The Indians were stunned by the ease with which the French had been able to invade their territory and destroy their villages, but their forces remained intact and the French expedition could be called only a partial victory. However, they did have the desired effect of forcing the Mohawks to sue for peace. Canada would not send troops through Mohawk country again until the attack on Schenectady in 1690 during King Williams war.

In 1667 France declared war on England, the French in Canada tried to protect their flank by seeking a treaty with the Iroquois, four of the nations signed but the Mohawk started their own war against Canada.

Montreal invited Arendt Van Curler, friend of the Mohawks, to visit. He accepted the offer and leaving the infant community of Schenectady in 1669 started by canoe up Lake Champlain, accompanied by Marion La Fontaine, a Canadian he had recently rescued from the Mohawks. Out on the lake the canoe capsized and Arendt Van Curler drowned, and so passed a truly remarkable man from history. His influence continued far beyond his own time, for the peace he helped arrange between the English and the Mohawks was never broken.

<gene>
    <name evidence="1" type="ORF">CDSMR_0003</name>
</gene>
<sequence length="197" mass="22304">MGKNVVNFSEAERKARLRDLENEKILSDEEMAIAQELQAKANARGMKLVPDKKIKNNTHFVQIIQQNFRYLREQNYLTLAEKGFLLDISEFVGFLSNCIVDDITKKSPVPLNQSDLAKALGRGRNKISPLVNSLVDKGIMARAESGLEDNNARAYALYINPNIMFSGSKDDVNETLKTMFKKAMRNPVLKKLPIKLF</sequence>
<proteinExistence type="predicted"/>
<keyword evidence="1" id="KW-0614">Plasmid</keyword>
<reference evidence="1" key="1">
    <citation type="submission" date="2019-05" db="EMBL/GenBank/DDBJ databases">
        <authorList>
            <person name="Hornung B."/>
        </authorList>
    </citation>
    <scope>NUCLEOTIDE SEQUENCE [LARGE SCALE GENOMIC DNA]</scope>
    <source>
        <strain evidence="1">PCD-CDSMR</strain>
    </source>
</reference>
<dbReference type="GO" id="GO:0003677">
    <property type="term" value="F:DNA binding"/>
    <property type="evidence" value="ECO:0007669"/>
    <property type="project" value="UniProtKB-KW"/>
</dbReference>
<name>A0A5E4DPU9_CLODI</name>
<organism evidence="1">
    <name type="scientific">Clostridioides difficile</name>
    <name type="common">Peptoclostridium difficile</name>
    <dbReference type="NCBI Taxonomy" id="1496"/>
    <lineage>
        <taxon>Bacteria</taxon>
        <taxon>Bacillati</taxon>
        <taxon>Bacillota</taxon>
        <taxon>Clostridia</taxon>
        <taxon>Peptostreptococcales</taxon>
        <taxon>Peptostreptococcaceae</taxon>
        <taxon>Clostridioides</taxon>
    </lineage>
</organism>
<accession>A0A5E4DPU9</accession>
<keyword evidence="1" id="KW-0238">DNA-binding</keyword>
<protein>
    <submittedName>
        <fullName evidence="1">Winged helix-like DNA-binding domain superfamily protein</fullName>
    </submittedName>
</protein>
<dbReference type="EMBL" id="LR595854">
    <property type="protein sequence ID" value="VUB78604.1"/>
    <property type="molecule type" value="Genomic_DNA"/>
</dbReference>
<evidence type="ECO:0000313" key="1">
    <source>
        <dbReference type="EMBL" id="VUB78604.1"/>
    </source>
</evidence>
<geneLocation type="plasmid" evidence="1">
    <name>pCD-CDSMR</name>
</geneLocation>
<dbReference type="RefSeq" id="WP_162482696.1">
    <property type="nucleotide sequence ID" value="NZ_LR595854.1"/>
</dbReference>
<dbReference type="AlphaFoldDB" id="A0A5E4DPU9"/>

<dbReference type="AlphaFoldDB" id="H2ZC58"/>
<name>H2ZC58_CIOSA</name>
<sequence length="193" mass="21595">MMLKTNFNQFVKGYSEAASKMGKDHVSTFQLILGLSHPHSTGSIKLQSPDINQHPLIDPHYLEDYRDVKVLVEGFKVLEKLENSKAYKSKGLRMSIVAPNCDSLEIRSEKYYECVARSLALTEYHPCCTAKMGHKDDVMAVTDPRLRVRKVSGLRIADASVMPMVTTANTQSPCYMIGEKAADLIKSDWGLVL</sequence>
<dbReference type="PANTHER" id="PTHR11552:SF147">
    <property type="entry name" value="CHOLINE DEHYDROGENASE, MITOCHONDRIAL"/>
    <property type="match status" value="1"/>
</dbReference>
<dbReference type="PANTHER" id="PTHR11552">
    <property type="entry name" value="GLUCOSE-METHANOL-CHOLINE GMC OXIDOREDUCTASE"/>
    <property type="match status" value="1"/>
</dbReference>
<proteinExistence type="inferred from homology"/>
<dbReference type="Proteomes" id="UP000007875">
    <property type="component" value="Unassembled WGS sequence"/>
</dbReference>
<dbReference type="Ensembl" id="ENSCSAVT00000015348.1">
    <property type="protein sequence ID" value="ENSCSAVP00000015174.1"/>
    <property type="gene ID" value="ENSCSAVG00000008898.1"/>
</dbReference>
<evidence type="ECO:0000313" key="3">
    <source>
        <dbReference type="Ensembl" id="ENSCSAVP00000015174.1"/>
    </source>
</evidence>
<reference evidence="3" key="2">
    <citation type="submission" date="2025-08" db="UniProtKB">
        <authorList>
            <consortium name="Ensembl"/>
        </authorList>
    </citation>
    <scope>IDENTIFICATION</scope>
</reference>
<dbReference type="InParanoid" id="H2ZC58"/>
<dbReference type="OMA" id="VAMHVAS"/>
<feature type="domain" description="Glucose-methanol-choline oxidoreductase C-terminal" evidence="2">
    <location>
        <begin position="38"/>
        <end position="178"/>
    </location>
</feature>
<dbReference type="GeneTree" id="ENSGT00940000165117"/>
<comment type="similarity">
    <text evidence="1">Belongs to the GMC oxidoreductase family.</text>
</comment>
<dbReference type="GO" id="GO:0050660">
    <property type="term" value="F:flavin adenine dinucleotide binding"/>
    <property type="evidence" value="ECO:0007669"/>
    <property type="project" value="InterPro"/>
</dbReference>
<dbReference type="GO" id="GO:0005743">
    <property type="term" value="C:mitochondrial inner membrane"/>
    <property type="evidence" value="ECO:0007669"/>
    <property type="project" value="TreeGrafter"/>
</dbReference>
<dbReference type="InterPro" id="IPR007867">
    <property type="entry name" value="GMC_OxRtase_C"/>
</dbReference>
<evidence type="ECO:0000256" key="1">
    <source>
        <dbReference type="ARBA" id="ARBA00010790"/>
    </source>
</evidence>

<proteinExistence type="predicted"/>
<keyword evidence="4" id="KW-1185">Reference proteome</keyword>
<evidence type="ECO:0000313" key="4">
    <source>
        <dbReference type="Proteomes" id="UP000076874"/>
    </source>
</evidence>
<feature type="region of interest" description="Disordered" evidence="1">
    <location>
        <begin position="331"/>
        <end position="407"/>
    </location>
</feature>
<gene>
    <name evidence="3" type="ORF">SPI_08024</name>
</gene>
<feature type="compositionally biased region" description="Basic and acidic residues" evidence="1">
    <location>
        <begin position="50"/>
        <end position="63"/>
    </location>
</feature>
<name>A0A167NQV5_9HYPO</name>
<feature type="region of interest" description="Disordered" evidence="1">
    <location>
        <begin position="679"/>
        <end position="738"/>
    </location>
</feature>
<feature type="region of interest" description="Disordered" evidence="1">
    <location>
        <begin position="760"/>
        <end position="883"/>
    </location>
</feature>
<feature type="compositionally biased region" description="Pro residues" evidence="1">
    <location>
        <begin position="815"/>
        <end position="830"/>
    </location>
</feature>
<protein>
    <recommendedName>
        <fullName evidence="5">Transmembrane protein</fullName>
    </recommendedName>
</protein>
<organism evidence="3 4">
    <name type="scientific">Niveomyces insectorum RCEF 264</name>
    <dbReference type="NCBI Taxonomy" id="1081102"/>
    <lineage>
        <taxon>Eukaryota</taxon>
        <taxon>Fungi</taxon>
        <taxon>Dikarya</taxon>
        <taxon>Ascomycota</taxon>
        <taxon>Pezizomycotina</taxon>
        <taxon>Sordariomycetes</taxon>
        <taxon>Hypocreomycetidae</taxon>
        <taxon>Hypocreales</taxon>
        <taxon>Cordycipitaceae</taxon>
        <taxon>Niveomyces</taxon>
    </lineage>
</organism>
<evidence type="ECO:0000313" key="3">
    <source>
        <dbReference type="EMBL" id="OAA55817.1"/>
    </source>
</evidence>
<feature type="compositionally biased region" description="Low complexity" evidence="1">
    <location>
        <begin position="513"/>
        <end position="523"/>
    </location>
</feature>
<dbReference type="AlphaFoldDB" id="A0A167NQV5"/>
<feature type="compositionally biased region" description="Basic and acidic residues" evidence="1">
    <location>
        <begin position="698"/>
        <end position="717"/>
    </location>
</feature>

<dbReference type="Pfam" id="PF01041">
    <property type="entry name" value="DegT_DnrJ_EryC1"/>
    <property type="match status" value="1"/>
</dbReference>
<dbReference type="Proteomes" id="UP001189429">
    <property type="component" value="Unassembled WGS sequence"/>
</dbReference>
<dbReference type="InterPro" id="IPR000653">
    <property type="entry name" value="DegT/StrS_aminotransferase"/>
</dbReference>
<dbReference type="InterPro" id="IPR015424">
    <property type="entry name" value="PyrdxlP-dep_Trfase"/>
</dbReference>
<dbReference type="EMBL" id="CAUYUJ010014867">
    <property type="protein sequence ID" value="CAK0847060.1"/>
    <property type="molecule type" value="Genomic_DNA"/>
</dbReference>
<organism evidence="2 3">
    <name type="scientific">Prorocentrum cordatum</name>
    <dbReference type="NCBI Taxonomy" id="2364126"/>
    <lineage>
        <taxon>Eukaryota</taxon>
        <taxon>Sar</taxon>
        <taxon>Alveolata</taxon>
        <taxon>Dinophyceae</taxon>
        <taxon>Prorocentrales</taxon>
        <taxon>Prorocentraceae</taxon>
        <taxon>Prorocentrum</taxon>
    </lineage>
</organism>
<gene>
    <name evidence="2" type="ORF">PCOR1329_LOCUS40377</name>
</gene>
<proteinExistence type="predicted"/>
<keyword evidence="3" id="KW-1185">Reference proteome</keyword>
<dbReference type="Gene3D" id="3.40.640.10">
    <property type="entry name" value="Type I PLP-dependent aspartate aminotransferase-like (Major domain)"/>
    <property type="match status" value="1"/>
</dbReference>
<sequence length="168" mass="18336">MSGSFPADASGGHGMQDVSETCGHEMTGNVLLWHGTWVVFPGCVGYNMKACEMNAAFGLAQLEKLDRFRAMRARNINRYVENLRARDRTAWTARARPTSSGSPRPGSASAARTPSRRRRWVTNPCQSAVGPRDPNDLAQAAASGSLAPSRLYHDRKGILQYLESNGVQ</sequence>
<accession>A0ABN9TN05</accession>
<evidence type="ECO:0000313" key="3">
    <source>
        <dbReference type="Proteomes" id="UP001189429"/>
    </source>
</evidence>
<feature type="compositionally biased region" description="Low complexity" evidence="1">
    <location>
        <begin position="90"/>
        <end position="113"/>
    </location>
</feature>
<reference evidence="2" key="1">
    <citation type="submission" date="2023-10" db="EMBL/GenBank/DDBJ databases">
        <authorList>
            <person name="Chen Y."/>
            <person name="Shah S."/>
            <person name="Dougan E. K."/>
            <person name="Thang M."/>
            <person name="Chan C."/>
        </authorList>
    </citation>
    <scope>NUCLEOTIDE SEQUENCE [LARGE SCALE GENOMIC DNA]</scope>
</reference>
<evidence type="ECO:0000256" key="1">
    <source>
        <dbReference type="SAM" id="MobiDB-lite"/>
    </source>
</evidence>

In 1675 Governor Andros went to the third castle of the Mohawks, bringing gifts and a willingness to renew the treaties of the Dutch and English, the Indians were impressed and granted him the title of "Corlear". The title was granted to each governor of New York until at least 1693. Thus, did the Mohawk preserve the memory of their friend Arendt Van Curler.

Arendt Van Curler's lineage has continued on for hundreds of years since his death. His descendants fought in the Revolution for Independence, through the Civil War on down through WWi and WWII through Korea, Vietnam, the Persian Gulf and still the Van Curler (Cuyler) legacy lives on.